PEUGEOT CAR CARE - TIPS AND TRICKS
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Go to http://www.504.org/technic_GB.htm and you'll find Peugeot 504 Spare parts catalog, Peugeot 504 Workshop manual, Peugeot 504 Owner's manual U.S. version, Peugeot 504 Electrical schemes. Download Garage Manual/Service Manual for Peugeot 504 GR Car.
Not to step on any toes, but it is one thing to replace your own once or twice and another to do it at a dealership for years. I see several recommendations and I also see close, a game played with horse shoes and hand grenades. A word to the wise.
It is unfortunate so many are afraid to fix there own car. I have found that most auto mechanics don't know a Peugeot from a hole in their head. The good ones are rare and few. These old Peugeot's are surprisingly simple to maintain and repair with the exception of major engine or transmission overhaul. As an example, you can do a yearly maintenance in about 2 hours (engine oil, vacuum pump oil, air filter clean and oil, manual trans oil, differential oil, fuel filter change).
I guess my long winded point is: No one starts out as an expert, we all make mistakes, but we learn nothing if we don't try.
You asked a question about lubes. Lets go back to basics. When 2 objects rub together they wear, so we lube, we want the lube to stay fresh so we don't have to do this often. Now stay fresh to some means stay wet, but wet collects dirt, moisture and we are back to wear. On retractable antenna's we tell ourselves we are lubing and spray WD40. WD40 stay's wet and works good, for a while. We wet the antenna, we drive down the road, antenna up (picking up dirt from the air), we shut it off and dirt goes into the mast to cause wear. The same with any locking mechanism.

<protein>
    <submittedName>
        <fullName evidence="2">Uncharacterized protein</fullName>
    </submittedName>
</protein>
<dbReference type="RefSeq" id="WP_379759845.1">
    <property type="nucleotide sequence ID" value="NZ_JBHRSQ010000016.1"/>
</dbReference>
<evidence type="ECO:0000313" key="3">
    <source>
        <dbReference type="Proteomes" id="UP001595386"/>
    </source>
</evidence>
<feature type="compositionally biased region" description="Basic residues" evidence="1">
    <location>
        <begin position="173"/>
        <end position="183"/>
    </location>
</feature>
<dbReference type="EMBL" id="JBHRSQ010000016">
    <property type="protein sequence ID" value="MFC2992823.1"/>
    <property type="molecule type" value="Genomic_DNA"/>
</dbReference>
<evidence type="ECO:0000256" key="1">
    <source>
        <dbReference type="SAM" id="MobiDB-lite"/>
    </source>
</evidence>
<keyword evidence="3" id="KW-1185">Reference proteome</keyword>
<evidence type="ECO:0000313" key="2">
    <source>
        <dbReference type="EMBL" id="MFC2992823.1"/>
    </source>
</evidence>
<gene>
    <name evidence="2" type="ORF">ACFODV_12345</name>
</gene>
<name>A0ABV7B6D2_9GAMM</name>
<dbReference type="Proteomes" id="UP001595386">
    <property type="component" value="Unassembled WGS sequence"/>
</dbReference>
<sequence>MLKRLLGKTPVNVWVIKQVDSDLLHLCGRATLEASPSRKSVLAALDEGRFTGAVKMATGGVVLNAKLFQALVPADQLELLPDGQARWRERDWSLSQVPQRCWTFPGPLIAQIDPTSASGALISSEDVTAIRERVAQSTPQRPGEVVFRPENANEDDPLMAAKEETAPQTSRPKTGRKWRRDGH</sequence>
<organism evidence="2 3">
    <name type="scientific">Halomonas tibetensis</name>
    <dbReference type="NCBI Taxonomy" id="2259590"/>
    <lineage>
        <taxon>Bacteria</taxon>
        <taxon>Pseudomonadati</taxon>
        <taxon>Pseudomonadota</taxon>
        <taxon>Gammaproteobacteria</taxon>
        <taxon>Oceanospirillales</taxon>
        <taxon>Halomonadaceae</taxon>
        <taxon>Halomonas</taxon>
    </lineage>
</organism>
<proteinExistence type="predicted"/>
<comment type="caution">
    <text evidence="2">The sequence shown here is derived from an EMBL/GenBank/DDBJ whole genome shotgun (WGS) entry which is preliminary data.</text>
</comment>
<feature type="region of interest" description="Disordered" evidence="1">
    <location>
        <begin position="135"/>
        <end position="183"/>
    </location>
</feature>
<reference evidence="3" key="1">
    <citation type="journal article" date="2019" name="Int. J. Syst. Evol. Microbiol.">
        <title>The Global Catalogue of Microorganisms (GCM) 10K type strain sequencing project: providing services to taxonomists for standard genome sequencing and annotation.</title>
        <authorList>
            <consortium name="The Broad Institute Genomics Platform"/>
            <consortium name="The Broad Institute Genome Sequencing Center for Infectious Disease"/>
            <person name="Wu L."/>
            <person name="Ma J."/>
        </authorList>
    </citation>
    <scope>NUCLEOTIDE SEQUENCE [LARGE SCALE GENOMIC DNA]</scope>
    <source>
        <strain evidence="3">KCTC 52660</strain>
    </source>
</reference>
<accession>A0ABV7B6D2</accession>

RECOMMEND you wash all greases, of all types, out and use a product I have had success with, over the years, on such items as sunroof, turbocharger waste gates, locking mechanism's, lock tumblers, flex cables, door hinges, sliding draws in the vanity. IT is called LOCK-EZE, liquid carrier that evaporates and leaves a dry graphite lube. Graphite does not collect dirt (antenna, hinges, ETC), and is not effected by heat (doesn't melt and run off on turbo or sunroof). Bottom line is graphite stays slick and does not build up or dry out as other lubes do.
A word of caution, do not use in electrical applications such as switches because graphite is carbon and carry's electricity very well even when you don't want it to.
Just a bit of info to think about :-)
I noticed that you said you had a list of filters that work. Be careful, even though the filter may screw on and is about the same size, it may not be the same. I found out the hard way on a 504 diesel. I was using a FRAM oil filter and did not have the number it called for so I went looking, found one in FRAM the looked the same, screwed on, but was a different number. AH what the hell it walks like a duck, it talks like a duck, it must be a duck. 1000 miles later I found out I got goosed. Some filters have bypasses built in some don't. The Peugeot calls for a filter with a bypass, I put on one without. Needless to say I replaced that engine at my expense. A word to the wise :-)
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Pedigreed Junk Yard Dog